UN Secretary General Antonio Guterres said on Thursday he was “shocked” by Ethiopia’s decision to expel seven senior UN officials working there, saying it could deepen the country’s humanitarian crisis.
The secretary general said his team is working in Ethiopia to stave off a looming famine and that he was consulting with Prime Minister Abiy Ahmed with the expectation that the UN staffers would be allowed to stay.
“I was shocked by the information that the government of Ethiopia has declared seven UN officials, including senior UN humanitarian officials, as persona non grata,” Mr Guterres said in a statement.
“The UN is delivering life-saving aid — including food, medicine, water and sanitation supplies — to people in desperate need. I have full confidence in the UN staff who are in Ethiopia doing this work.”
Ethiopia’s foreign ministry earlier announced its intention to expel the UN officials, including country heads of the UN children's fund and the UN Office for the Co-ordination of Humanitarian Affairs, Ocha.
The seven officials have 72 hours to exit the landlocked, Horn of Africa nation of some 113 million people, the ministry said in a statement, accusing them of “meddling” in the country’s internal affairs.
The move comes amid mounting concern over human rights abuses in Ethiopia’s northern Tigray region and surrounding areas, and as all parties to the fighting in northern Ethiopia face the possibility of sanctions.
UN aid chief Martin Griffiths this week said that hundreds of thousands of people in Tigray were likely experiencing famine due to the government’s nearly three-month “de facto blockade” of the rebel-held region.
Five of the seven expelled UN officials work for Mr Griffiths’s Ocha unit. A sixth works for Unicef; the seventh works for the UN’s human rights team, which is probing reports of mass killings of civilians, gang rapes and other abuses in Tigray.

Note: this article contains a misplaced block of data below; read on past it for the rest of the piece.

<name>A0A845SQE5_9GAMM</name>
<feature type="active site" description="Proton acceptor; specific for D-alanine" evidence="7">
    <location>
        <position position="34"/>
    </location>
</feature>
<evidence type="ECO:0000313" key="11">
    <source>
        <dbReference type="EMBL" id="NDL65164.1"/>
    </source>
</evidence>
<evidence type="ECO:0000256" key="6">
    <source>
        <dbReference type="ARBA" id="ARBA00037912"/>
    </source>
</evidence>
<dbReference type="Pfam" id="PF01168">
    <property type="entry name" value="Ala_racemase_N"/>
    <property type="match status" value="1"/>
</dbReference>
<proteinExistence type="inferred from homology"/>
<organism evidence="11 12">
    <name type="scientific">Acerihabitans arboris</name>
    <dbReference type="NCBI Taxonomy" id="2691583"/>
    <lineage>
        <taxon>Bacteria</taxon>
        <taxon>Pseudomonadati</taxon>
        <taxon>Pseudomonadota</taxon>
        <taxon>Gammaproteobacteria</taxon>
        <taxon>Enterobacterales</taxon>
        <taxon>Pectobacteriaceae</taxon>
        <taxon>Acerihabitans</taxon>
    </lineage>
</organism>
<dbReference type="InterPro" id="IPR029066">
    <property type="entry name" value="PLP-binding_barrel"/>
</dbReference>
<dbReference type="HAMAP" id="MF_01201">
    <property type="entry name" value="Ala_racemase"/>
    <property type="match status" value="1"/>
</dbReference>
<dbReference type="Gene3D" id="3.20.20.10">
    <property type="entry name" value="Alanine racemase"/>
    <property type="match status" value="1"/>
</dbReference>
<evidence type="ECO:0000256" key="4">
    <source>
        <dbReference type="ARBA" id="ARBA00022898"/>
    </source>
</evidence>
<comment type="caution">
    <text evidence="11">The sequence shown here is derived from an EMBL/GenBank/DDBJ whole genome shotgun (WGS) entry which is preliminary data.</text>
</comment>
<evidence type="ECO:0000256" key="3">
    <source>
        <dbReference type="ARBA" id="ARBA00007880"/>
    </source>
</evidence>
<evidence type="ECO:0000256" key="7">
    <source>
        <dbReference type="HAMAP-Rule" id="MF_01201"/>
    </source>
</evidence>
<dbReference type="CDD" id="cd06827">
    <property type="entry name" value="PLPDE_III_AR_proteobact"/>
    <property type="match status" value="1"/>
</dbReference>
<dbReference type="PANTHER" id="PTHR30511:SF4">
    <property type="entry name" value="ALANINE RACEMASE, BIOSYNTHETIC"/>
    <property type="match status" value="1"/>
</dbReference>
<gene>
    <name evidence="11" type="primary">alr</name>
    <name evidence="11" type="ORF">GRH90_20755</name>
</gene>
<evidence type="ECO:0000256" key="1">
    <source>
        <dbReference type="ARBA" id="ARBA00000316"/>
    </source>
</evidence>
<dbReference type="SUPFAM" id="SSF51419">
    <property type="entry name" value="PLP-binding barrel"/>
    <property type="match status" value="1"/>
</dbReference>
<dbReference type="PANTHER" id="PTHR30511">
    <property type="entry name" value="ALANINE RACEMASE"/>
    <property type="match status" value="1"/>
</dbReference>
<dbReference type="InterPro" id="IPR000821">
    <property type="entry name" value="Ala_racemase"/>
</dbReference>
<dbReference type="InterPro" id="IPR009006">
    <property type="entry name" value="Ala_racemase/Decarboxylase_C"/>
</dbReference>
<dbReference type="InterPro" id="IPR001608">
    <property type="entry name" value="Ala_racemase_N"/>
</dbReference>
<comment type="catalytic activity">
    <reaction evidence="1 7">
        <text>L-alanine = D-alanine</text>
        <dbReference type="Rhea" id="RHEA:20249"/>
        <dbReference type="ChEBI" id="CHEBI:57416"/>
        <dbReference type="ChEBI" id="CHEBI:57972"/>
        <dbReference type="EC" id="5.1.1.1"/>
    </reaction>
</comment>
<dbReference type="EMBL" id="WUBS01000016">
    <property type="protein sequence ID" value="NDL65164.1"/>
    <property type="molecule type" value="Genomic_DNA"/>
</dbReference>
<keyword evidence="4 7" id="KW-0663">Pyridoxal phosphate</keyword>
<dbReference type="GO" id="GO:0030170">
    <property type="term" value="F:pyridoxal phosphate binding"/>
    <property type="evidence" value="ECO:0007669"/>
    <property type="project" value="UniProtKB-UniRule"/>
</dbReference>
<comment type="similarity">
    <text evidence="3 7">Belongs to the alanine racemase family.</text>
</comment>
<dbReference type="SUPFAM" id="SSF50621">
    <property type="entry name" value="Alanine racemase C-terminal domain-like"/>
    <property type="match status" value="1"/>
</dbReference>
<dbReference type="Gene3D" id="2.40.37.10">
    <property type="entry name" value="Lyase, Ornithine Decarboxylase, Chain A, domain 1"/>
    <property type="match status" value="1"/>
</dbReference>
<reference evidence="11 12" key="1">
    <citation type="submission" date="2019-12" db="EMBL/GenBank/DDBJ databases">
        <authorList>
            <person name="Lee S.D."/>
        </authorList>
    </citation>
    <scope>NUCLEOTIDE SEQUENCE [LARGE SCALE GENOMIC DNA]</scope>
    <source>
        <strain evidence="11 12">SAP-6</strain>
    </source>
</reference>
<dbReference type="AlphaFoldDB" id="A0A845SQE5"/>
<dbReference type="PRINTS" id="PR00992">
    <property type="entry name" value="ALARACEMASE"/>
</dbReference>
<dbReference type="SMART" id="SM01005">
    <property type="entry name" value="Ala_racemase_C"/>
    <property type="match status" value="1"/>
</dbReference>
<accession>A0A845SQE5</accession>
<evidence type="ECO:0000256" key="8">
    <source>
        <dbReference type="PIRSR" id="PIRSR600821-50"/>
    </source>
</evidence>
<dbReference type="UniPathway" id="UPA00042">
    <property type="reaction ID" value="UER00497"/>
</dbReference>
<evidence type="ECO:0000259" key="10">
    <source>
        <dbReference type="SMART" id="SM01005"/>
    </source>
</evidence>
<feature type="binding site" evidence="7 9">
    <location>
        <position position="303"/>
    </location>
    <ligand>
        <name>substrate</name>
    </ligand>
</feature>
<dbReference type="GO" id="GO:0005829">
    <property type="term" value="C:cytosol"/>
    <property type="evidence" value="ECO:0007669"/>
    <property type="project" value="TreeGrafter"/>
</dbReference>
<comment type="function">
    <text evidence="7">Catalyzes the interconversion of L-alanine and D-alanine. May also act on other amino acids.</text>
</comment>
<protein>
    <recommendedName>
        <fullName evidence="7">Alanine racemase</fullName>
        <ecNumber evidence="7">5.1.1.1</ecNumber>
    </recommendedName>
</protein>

UN data show that 5.2 million people in Tigray, or 90 per cent of the region's population, need aid.
Many regional and international powers worry that the spreading conflict in Ethiopia — Africa's second-most populous nation and a diplomatic heavyweight — could further destabilise an already fragile region.
Mr Abiy in November sent troops into Tigray to topple the ruling Tigray People's Liberation Front (TPLF), the then-ruling party, accusing the group of staging attacks on army camps.
The Nobel Peace Prize winner declared victory within weeks after government forces took the Tigrayan capital Mekelle, but TPLF leaders remained on the run and fighting continued.
In a reversal of the conflict in late June, pro-TPLF forces re-entered Mekelle. Mr Abiy declared a unilateral ceasefire and the army mostly pulled out of Tigray.
Tigrayan rebels have since pushed into Amhara and Afar.
Ethiopian officials have accused aid workers of favouring and even arming Tigrayan forces, but have offered no evidence to support these claims. In August, Ethiopia suspended the operations of two major international aid groups after accusing them of arming rebels.